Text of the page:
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Can I Attach My Detached Garage to the House?
A detached garage has many benefits. Unfortunately convenience is not one of them. Getting into the house from a detached garage is unpleasant in most situations. But it can get really difficult if the weather is being nasty. These are the times you are sure to ask the question, “Can I attach my detached garage to the house”?
Sounds easy, but the fact is that it is extremely difficult to attach a detached garage to a house. The reasons are:
- Building Permit: You will need a building permit which would be extremely difficult to get
- Code Compliance: Once the detached garage is attached to the house it is considered as an attached garage. This means that the garage now has to comply with all the code for an attached garage
- Structural Stress: The attaching structure will be subjected a lot of stress because the garage and the house are on two different foundations
The entire exercise could be nothing short of a nightmare, not to mention the huge cost and high risk of structural failure in the future.
In this post I dive deeper into the above three reasons so that you have a clearer understanding of what is involved when you think of attaching your detached garage to your house.
But all is not lost! There is a way in which you can connect (not attach) your detached garage to your house and make life just a little bit easier. I explain that towards the end of the post. So, read on!
Do I Need a Building Permit?
There is no uniform rule regarding building permits that are applicable all across the US. The rules & regulations regarding building permits can differ from county to county even within a state.
So, of course before you even embark on your dream project, you must check with your local building authorities if you need a permit. Chances are you will. Chances are that the application form will overwhelm you.
This is when you must contact a reliable & experienced local contractor. They will be able to advise you if getting the permit is feasible and if so what will be the design & construction requirements. They should also be able to give you a rough estimate.
Now it is up to you. Is the effort, time & money worth it?
What Is the Code Requirement for Attached and Detached Garage?
Section 309 of the 2021 International Residential Code (IRC) has a few subsections that are applicable to garages that are considered attached to “A Dwelling Unit” (ADU).
IRC stipulates use of fire-resistant material for
- Connecting Doors (R309.1)
- Walls & Ceilings (R309.2)
- Ducts (R309.1.1)
- Floors (R309.3)
The reason, of course, for the code is that a garage is considered a “fire hazard” because of the flammable items stored there. IRC wants to safeguard the health and lives of the inhabitants in the attached dwelling unit.
The said sections will not apply to a garage that is considered detached from any living quarters.
When you attach a detached garage to the house, chances are that the local building authorities will consider it as an attached garage. The garage then needs to comply with the relevant codes.
A significant remodel to the existing detached garage will be required which translates to effort, time and money.
Should House and Attached Garage Be on the Same Foundation?
The foundation of a house keeps the house stable, even when there is some ground movement below it. An attached garage is always designed & constructed along with the house. The entire structure is on the same foundation system.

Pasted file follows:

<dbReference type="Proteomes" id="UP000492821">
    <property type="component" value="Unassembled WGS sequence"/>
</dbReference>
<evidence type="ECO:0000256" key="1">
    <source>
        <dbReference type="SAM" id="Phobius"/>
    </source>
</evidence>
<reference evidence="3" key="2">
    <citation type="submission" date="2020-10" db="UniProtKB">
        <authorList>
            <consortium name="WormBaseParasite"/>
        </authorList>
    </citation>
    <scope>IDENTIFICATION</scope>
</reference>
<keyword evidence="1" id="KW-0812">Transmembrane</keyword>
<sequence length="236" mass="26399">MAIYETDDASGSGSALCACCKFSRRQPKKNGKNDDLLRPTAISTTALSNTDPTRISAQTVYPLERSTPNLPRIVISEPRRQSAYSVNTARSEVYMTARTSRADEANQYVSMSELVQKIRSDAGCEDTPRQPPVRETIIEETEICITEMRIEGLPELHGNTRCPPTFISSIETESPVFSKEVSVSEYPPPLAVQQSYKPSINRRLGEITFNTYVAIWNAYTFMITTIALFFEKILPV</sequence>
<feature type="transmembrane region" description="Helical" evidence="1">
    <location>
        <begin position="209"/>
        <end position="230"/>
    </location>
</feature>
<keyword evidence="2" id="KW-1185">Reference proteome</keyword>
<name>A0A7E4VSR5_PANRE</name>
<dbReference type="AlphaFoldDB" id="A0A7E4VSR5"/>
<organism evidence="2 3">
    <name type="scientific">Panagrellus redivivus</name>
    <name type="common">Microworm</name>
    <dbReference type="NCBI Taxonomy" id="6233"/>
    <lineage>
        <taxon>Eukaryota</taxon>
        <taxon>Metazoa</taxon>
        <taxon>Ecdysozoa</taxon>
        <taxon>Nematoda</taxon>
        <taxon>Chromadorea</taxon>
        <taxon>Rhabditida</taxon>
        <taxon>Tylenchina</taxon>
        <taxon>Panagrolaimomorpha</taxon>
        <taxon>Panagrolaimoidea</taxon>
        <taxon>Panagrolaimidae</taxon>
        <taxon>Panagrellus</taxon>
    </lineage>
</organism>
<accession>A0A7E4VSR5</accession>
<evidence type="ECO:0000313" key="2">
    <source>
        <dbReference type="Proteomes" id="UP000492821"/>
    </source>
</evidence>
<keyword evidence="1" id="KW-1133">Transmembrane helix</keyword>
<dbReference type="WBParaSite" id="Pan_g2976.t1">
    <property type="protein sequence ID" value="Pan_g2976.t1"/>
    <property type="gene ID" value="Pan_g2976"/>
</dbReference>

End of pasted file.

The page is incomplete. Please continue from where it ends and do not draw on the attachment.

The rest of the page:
It is quite natural for the foundation to sink, especially in the first few years after construction, as the ground settles. However, this does not put any stress on the walls or other structures because the settlement is uniform & gradual.
A detached garage obviously has a separate foundation than that of the house. More often than not, the detached garage is on a slab-on-grade foundation, whereas the house is on a crawl or basement foundation.
When you attach the detached garage to the house, the two foundations still remain separate and move independent of each other. The differential movement between the two foundations results in a lot of stress.
Sooner rather than later cracks will start appearing in the attachment.
How to Connect the Garage to an Existing House?
So how do you solve this problem? How do you attach a detached garage to an existing house?
A great way of attaching two buildings is to use a breezeway. A breezeway works great provided it has been designed & constructed as an integral part of the complete structure.
To attach a detached garage and an existing house that are on independent foundations, you must build a breezeway that is not “really” attached to the house and the garage.
The detached garage should be “connected”, not “attached” to the existing house.
Attached Building means a building which is joined to another building on one or more sides by a common wall or walls.
The floor of the breezeway can be on a slab-on-grade. Make the two wall frames out of 2X4 studs. Anchor the base plate to the concrete slab using anchor bolts. Build the roof on the joists nailed to the top plates.
The most important point to keep in mind is that the breezeway ends should not be rigidly attached to either the house or to the garage. Leave a small gap between them.
Following are the advantages:
- It will be easy to get a building permit as, such a breezeway is a very simple structure
- The detached garage does not become an “attached” garage, so code compliance will not be an issue
- The house, the garage and the breezeway are three independent structures on independent foundations, free to move independent of each other
Thank you very much for reading the post. I do hope you found it informative and useful.